Monday, December 27, 2010

Living in The Now

I find that as I go through life here I often compare it to my life in the States. One of the dangers of thinking too much of the past is missing the now. When we lived in St. Paul, we thought so much of Seattle that we didn't get fully into the life that was there. We were convinced that true happiness was to be found in Seattle. As Kim and I were talking about our new life in Kwaj she said that she really wanted to enjoy all that was now, she didn't want to repeat the mistakes we made in St. Paul.

I think there is great wisdom in that. We can be so focused on either the past or the future that we miss the now and the now is the only place we can really live life in anyway. Gratefulness is best practiced in the now. Prayer can only happen in the now and God speaks to us in the now.

We are learning to live in the now and to enjoy what God has given us now and to lean on Christ for our struggles in the now. I noticed that as we went out in the lagoon yesterday on boat for a little while we were able to enjoy the wonder and beauty of this place and to simply be present to what is. That is the gift and part of the learning of this new adventure.

The obvious thing is that you don't have to be living in Kwajalein to be open to the now, it is available in all places but only one time: now.

Matthew 2:13-23

This past Sunday was my fist Sunday at IMC. It was fun and interesting preaching in an open air chapel with the wind blowing. Trying to hold the Bible with the pages blowing is somewhat difficult. Fun though.

Looking at Matthew 2:13-23 I noticed a few things in my study of the passage and other resources. I noticed the last line about Jesus being from Nazareth. This is the most simple and logical explanation of the verse and it lifts up an important fact of the humanness of Christ. He lived in a real place, had a real home town and you can visit his hometown today. This is important because we can't have a dynamic interpersonal relationship with someone who didn't exist. Someone who didn't exist can't die on the cross for our salvation. In the Apostle's Creed we are specific, it is Jesus, "born of the Virgin Mary and suffered under Pontius Pilate". Jesus was and is a real person and therefore we can have a relationship with him. We can follow him as Teacher, Lord and Savior. We can speak to and hear from him, he can guide our lives and shape our hearts. He can be the dynamic living center of our individual and corporate lives. All of this comes from a real person. It is so central that the first Alpha talk is "Who is Jesus", which is a fine talk to get a deeper understanding of Jesus.

Also we see that Jesus is confronted with Sin early in his life. Herod is so power crazed that he would kill countless children rather than lose power some day. At this point in Jesus' life he is not in a place to confront "Sin, Death and the power of the Devil" head on. Yet later in his life this is exactly what he will do through his public ministry which culminates with his suffering, death and resurrection. through the resurrection Christ disarms the power of "Sin, Death and the Devil".

Yes, there is still suffering in the world but it does not have the last word, Christ does. While we wait for him to come again we know that he is present in our suffering. This is one reason it is so important that he is a real person. This real Jesus is present with us in our real pain bringing hope, strength and grace to any and all aspects of our lives.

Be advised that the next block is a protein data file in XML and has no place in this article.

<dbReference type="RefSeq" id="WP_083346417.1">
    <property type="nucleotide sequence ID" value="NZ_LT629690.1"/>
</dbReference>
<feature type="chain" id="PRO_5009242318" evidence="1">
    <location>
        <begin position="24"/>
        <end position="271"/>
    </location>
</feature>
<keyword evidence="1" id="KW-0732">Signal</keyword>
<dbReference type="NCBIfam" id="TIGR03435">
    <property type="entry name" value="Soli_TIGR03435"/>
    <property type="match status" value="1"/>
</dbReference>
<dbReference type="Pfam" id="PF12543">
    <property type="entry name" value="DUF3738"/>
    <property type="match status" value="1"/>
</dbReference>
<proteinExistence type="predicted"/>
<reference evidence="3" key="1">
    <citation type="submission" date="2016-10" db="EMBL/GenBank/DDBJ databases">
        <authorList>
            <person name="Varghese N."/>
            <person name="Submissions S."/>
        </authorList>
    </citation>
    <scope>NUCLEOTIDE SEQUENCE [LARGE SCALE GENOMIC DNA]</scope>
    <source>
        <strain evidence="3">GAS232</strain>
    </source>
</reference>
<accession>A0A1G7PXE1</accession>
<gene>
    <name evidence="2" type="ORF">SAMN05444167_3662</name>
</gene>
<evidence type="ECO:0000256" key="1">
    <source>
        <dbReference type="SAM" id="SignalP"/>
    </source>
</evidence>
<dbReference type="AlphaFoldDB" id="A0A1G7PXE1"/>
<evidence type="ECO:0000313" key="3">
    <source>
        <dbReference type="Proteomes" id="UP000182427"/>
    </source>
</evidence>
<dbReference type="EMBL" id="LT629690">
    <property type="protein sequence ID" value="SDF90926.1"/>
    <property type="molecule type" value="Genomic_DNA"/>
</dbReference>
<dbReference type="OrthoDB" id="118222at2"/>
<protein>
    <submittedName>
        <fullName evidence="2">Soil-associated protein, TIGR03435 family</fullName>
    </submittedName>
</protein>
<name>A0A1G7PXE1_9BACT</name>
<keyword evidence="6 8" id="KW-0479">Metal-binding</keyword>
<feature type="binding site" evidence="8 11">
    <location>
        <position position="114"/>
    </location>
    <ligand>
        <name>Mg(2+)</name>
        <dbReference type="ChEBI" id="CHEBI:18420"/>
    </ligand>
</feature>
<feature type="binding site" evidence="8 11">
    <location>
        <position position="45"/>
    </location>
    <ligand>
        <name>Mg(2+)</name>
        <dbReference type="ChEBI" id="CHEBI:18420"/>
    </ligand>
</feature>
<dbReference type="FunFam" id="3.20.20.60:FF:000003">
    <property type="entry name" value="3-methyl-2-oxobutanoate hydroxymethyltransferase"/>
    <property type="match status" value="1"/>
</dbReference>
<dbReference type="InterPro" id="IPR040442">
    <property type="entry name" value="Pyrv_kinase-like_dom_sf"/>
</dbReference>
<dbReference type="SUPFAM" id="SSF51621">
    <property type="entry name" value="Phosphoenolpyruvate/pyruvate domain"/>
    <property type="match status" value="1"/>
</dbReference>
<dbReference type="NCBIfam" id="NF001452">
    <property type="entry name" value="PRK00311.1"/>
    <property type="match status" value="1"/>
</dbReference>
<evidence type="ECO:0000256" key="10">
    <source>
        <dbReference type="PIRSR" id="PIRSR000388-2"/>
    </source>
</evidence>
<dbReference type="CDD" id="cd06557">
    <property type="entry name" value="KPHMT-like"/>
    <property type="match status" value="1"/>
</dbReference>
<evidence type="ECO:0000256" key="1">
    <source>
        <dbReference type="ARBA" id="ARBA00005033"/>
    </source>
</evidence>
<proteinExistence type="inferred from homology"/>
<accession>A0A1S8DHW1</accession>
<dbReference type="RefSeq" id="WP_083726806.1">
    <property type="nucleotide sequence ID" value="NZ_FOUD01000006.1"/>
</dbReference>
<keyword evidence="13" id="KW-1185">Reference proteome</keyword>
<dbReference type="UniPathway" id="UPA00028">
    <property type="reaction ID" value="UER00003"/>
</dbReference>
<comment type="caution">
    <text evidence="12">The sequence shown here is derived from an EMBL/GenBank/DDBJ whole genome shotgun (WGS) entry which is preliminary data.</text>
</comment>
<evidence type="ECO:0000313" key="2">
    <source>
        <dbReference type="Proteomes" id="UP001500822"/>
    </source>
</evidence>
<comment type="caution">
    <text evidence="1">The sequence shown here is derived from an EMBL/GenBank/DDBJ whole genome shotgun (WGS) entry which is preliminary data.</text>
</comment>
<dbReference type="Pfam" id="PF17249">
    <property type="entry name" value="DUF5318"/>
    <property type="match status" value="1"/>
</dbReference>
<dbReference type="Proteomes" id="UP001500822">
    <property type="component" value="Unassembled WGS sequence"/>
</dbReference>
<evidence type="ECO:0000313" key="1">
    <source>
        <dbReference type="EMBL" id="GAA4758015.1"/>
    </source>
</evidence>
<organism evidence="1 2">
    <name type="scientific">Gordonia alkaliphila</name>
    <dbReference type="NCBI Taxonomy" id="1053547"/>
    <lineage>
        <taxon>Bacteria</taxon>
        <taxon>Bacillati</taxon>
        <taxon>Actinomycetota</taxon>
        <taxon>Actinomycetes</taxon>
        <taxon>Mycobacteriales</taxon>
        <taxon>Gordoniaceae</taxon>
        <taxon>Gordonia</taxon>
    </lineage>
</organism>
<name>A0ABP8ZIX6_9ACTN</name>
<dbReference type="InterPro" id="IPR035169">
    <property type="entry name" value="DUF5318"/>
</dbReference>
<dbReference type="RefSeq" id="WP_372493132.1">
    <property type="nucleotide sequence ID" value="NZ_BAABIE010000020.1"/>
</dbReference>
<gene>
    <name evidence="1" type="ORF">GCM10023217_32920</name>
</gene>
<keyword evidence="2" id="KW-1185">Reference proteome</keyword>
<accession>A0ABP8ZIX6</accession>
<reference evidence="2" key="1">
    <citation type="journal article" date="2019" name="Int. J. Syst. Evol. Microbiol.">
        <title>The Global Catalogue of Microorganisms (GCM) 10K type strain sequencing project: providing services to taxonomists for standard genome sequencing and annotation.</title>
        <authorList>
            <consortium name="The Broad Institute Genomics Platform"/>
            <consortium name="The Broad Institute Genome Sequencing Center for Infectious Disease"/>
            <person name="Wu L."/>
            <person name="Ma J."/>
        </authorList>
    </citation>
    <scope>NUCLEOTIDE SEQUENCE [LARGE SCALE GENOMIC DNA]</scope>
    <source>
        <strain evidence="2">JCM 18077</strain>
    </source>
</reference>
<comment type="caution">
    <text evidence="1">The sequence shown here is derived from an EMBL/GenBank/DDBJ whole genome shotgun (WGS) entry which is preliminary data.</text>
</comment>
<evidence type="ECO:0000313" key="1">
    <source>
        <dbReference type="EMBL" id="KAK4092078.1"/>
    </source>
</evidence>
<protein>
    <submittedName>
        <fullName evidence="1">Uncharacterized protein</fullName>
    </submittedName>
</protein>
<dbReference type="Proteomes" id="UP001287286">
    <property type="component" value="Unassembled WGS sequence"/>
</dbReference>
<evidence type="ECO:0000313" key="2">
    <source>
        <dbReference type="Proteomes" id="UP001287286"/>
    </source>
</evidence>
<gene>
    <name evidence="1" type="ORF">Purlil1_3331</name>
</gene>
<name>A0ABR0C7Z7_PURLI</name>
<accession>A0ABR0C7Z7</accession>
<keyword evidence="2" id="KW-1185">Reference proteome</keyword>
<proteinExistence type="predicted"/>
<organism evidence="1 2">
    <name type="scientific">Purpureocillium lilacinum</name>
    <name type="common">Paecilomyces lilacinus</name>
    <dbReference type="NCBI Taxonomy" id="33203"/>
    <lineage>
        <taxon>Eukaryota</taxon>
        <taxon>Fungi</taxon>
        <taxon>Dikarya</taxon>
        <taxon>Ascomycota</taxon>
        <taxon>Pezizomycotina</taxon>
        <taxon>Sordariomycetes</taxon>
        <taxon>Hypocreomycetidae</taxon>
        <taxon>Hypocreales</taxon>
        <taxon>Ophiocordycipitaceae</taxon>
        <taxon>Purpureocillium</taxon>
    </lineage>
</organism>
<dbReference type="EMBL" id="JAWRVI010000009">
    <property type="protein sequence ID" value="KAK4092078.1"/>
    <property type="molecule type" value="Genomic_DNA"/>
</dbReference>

Thursday, December 23, 2010

Gift of Love

Tonight I preach for the first time in our new setting. It is always interesting and different preaching in a new setting. While preaching at MLC I was preaching to friends and here I am preaching to people I don't really know. This is part of the adventure and learning that God has in this place.

I will be sharing tonight that the birth of Christ is really about God's gift of love. Christ is the clearest expression of God's love for us. We have made so much of religion and Christianity has so many expressions which sometimes agree and so often disagree. Yet at the heart of it all Christ is a gift of love for all people. This gift is so beautiful, wonderful and gracious.

Christ as the gift of love enables us to experience God's love in a real and profound way. We are given the gift of love so that we can love and live as a friend of mine said "more deeply in Love". We can live in love because Love has become incarnate in Christ and therefore our humanity is captured and clothed in this great love.

The gift of love enables us to have joy, peace, forgiveness, healing and grace. All of these flow as an expression of the gift of Christ. All that we ever really want can be found in Christ. The malls can't stock the things that we deeply want and need. These come as gifts from God through our Beloved Christ.

I feel that we should be like the shepherds who when hearing this good news left their fields and went to see the newborn Christ. Friends let us open our hearts and minds to a deeper relationship with Christ who is the gift of love.

Monday, December 20, 2010

More on Stuff

This island is by nature against consumerism. There are so few things to buy compared to the States. There are more things that I expected but not a lot. In the States we are used to having everything all the time and if we can't get it online shipping takes little or no time for an item to arrive. Here there is one grocery store and the refrigeration unit on the in-bound plane wasn't working so this week's shipment of dairy and fruits was not on the plane. That means we won't see any new items in that category until next week. The word got out and Kim along with many others "stocked up" for the week.